Updated: Feb 23
ClearEdge was recently asked to review a new type of Cisco agreement called the Strategic Portfolio Agreement (SPA), which grants the buyer entitlement to all the Cisco products they currently own, including services. Initially called the Whole Portfolio Agreement, the new offering is like Oracle’s Unlimited License Agreement (ULA), and covers covers unlimited organic growth on anything with a recurring cost – meaning all Cisco software and its maintenance. (Unlimited use is rarely granted in Cisco agreements.) Hardware is not covered by the Cisco SPA, although some unspecified hardware maintenance is included.
The biggest challenge for customers regarding an SPA lies in inaccurate demand forecasting. The vendor will likely propose an agreement that features “significant savings” over its estimate of the customer’s BAU; it’s up to the customer to run an internal analysis of their environment, both on the baseline and upcoming growth, to validate the BAU provided by Cisco. This means making sure that no solutions are being included in the BAU that are not required by the business.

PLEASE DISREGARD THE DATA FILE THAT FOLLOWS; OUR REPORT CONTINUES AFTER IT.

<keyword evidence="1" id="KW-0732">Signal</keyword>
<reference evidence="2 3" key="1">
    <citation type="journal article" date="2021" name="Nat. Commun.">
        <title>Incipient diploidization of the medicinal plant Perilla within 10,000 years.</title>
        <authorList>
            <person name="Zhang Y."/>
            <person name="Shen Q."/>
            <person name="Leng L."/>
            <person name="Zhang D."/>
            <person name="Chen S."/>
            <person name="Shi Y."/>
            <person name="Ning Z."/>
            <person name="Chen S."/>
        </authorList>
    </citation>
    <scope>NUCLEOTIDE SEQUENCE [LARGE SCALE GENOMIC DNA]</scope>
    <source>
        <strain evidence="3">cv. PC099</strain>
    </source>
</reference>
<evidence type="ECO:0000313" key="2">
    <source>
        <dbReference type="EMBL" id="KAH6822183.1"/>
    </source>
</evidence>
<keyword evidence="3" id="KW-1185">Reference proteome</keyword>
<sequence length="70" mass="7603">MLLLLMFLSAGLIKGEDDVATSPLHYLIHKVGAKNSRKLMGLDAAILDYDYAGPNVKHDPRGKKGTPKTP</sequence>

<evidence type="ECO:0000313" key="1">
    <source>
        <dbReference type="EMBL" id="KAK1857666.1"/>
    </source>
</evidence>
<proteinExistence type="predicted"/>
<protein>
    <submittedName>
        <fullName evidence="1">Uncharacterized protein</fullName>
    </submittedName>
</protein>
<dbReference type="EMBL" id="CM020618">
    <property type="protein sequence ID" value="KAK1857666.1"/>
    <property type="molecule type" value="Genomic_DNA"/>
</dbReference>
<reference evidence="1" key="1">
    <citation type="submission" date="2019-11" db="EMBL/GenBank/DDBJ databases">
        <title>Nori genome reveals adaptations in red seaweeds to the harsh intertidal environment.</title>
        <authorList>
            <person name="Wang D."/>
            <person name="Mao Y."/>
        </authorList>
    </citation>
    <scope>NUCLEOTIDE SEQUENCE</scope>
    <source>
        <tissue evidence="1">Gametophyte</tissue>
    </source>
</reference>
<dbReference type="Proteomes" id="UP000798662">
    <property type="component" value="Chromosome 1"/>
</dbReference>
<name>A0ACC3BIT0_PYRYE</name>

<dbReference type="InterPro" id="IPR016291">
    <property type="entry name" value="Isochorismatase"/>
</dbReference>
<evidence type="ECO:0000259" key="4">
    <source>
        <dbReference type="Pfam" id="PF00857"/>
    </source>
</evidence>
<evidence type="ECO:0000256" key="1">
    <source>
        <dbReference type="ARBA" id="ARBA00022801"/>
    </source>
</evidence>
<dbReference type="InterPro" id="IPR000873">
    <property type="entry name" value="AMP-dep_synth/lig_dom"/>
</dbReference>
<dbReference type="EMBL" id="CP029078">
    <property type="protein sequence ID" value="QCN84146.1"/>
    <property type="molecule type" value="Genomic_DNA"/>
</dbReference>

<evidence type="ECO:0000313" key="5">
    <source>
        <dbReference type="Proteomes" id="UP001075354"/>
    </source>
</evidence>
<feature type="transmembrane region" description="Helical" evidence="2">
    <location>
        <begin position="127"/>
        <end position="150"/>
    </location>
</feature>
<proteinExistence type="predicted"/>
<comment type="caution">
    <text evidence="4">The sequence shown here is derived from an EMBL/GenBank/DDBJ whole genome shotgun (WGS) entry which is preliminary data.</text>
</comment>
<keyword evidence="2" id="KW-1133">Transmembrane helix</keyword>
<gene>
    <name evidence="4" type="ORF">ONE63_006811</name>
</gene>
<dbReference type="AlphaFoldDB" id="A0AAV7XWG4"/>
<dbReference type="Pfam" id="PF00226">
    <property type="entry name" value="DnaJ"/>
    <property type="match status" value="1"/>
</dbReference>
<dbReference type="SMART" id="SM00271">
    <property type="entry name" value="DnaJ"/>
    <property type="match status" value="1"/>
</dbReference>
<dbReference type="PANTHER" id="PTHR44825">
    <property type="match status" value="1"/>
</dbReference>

The only way to verify that these Cisco offers are competitive is to build out the BAU project by project over the term and ensure everything that is projected in the proposal will, in fact, be consumed. This exercise will provide a solid foundation to determine whether the deal will ultimately provide savings.
Clients may face significant increases at renewal because Cisco does not protect customers on the backend of their agreements, as a rule. Without competitive renewal caps in the contract, substantial growth during the term may lead to pricey renewals. We urge customers to closely monitor usage of any new solutions adopted in the deal to avoid surprises down the road.
The SPA could be a great savings opportunity if customers are well prepared with their demand numbers and have upcoming projects of which Cisco is unaware. In this type of scenario, customers can take advantage of the unlimited growth benefit in the new agreement, because Cisco will have anticipated a lower BAU and set a lower baseline.
Also, history tells us that customers who adopted Cisco’s Security EA when it was initially offered realized significantly better deals than those who inked similar deals years later. Early adopters were able to lock in competitive spends with the vendor, who was eager to sell the new offering. We suspect that like then, Cisco sales reps will be motivated to sell the SPA, which could potentially increase usage of various and previously unpurchased solutions in environments across their customer base.
For more information about negotiating with Cisco, download our recent blog titled Cisco: Deal Challenges and Best Practices or contact your ClearEdge representative.
Brianna Foley is a ClearEdge Analyst.